OCZ Technology was kind enough to send us their latest high
performance PCIe solid state drive for review; the MLC based RevoDrive X2 240GB.
The RevoDrive X2 series of drives are fairly unusual in that they are not
housed in either a 2.5 form factor case, or indeed a 3.5 inch housing. Instead
OCZ have built what can only be described as an extreme SSD solution. Instead
of using a slow SATA interface, the RevoDrive X2 is mounted on a x4 PCIe card.
This removes the shackles and allows the extreme performance that the RevoDrive
X2 can deliver.
The specifications of the OCZ RevoDrive certainly have the
There are 4 SandForce SF-1200 series SSD controllers onboard, each with its own
bank of 34nm MLC NAND, with capacities ranging from 100GB right up to 960GB.
- Read speeds at up to 740MB/s
- Write speeds at up to 720MB/s
- 4K random writes at up to 120,000 IOPS
- RevoDrive X2 can be used as a boot drive or as a storage
The specifications of the OCZ RevoDrive X2 are certainly
very impressive, but can the RevoDrive X2 really deliver this level of
So let’s find out how this new SSD performs in our range of
benchmarks and real world tests in this review.
OCZ Technology company information
I’m sure most MyCE members will be familiar with the OCZ
Technology brand name. OCZ has been manufacturing high performance PC memory,
SSDs, and other PC related hardware for many years.
If you would like to find out more about OCZ Technology, you
can visit the OCZ Technology website.
the outer box, you will find a more robust box, which contains the RevoDrive X2.
This box is a strong affair, made from quite thick cardboard.
the internal box we can also see the RevoDrive X2 PCIe x4, and the card is well
protected by foam packing.
What’s inside the box
Now it’s time to take a look at the drive itself and what it
came shipped with.
The package contained the OCZ RevoDrive X2, a nice label to
place somewhere prominent on your PC case to make your friends drool, and
Now let’s take a look at the drive itself.
RevoDrive X2 240GB
As we have already seen, the RevoDrive X2 is housed on a
PCIe x4 card. What we have is basically four OCZ SandForce SF-1200 series based
SSDs, minus the SATA and power connectors. Each of the four SSDs have their own
SandForce SF-1200 series SSD controller, and their own bank of Intel branded 34nm
MLC NAND. In the case of our review sample which has a capacity of 240GB, each
bank of NAND is 64GB in capacity.
Each of these (internal) SSDs is connected to a Silicon
Image SiI 3124 RAID controller in a RAID 0 configuration (by default), and in
turn, the SiI 3124 is connected to a Pericom PI7C9X130 PCIe to PCI-X bridge.
The original RevoDrive came supplied with two SandForce SF-1200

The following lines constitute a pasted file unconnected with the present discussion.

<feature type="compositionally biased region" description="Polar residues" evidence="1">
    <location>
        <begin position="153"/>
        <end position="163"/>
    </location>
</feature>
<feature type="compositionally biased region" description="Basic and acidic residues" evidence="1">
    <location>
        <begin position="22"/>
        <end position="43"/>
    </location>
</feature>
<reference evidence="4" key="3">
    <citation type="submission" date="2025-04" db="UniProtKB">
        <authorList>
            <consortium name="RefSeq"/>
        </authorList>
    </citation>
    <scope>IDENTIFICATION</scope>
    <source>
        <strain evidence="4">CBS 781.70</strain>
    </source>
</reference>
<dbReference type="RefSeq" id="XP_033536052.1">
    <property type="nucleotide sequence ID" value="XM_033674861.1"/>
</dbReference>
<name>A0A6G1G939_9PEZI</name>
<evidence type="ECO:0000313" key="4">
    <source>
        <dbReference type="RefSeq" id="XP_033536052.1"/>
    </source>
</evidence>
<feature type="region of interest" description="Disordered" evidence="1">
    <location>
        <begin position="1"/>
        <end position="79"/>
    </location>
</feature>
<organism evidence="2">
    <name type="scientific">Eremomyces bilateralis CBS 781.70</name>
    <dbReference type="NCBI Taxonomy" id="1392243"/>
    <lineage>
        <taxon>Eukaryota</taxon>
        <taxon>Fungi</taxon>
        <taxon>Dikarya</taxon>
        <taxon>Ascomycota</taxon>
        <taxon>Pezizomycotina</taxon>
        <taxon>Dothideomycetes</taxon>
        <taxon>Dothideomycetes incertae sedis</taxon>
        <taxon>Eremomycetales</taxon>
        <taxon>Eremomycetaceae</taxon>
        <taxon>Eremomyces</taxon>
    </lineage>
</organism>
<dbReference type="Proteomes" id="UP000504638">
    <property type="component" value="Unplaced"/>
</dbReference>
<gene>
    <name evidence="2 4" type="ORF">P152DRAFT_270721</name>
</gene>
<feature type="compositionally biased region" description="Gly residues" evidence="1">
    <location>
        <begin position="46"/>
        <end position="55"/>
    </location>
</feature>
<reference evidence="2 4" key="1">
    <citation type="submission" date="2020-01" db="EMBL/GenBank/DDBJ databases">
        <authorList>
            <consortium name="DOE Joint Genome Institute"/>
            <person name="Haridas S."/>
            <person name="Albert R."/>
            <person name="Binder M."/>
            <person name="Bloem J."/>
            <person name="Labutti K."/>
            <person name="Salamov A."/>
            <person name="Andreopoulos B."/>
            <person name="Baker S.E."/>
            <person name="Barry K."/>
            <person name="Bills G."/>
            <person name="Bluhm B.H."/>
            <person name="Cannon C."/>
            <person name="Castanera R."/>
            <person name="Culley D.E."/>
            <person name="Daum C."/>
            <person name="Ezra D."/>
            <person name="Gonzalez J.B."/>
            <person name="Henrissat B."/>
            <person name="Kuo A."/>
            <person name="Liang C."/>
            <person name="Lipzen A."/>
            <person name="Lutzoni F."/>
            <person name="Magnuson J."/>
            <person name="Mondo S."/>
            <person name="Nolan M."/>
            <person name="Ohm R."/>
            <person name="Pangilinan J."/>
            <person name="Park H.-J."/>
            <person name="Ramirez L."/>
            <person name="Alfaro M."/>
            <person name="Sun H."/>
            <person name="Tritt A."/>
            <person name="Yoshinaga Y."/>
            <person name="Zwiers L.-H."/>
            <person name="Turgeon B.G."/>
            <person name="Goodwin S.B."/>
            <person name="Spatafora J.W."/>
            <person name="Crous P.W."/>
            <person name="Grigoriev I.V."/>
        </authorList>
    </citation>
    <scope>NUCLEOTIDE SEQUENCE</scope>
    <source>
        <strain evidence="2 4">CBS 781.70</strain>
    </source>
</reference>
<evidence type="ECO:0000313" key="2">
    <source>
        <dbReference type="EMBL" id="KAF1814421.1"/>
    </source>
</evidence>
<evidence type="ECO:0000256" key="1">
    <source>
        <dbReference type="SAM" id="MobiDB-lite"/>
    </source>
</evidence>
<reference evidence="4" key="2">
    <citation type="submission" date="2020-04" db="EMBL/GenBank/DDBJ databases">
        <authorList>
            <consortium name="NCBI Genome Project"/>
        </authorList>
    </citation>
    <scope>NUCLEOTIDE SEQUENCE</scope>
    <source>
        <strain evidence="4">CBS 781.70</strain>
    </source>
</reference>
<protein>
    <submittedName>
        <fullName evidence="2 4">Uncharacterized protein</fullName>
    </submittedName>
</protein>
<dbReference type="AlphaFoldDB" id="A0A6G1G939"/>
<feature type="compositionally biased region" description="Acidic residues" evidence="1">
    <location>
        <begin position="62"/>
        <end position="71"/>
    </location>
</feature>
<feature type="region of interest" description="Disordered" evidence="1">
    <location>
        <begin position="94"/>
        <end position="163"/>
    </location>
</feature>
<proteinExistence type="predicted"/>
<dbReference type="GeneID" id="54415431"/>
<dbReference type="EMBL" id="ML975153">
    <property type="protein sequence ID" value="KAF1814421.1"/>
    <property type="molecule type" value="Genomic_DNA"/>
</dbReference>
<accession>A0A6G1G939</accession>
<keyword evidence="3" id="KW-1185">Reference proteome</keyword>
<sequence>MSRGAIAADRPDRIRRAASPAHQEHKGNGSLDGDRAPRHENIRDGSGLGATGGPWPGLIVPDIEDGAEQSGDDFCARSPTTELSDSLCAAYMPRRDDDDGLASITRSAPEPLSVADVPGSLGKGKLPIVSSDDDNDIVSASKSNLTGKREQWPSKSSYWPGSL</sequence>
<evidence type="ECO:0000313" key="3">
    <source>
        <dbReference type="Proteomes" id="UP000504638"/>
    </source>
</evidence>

series controllers, and two banks of 34nm MLC NAND. The RevoDrive X2, as we
have already stated has four SandForce SF 1200 series controllers and four
banks of 34nm MLC NAND. The extra two controllers and banks of NAND are fitted
by means of the daughter board which we can see in our above screen shot.
OCZ RevoDrive X2 Specifications
We found the specifications of the drive at OCZ Technologies
Drive maintenance features
With the RevoDrive X2 using a RAID 0 configuration, there is
no TRIM support at present, so the RevoDrive X2 will have to rely on the
effectiveness of its own garbage collection algorithms. If this turns out to be
as good at the OCZ Vertex 2, then there is certainly no need to worry about the
lack of TRIM, as the Vertex 2 is very capable of maintaining its performance,
even without TRIM.
From the short time I have been using the RevoDrive X2;
there is certainly no evidence of performance dropping off due to the lack of
Despite what other sites have said about “Secure Erase and
the OCZ RevoDrive and RevoDrive X2”. The drive does support internal Secure
Erase, and it’s certainly possible and very easy to Secure Erase the RevoDrive X2.
Internal Secure Erase (SE) on an SSD that supports it, will
restore all NAND on the drive back to its clean (factory default) state.
You will require a special Linux distribution to secure
erase the RevoDrive X2 using a point and click GUI, but most Linux
distributions will secure erase the RevoDrive X2 via the terminal application
In either case, all that is required is a small USB flash
drive/stick or a blank CD to accommodate the “Live” Linux distribution. I can
certainly recommend the point and click GUI version. Don’t panic about the word
“Linux” being used here, it’s all very simple to use.
Praz over at OCZ has produced an excellent, easy to follow
guide for the GUI version. It’s a very worthwhile read.
You can find the article and everything you will need, here.
Now let’s head to the next page, where we look at the
SandForce SF-1200 SSD controller.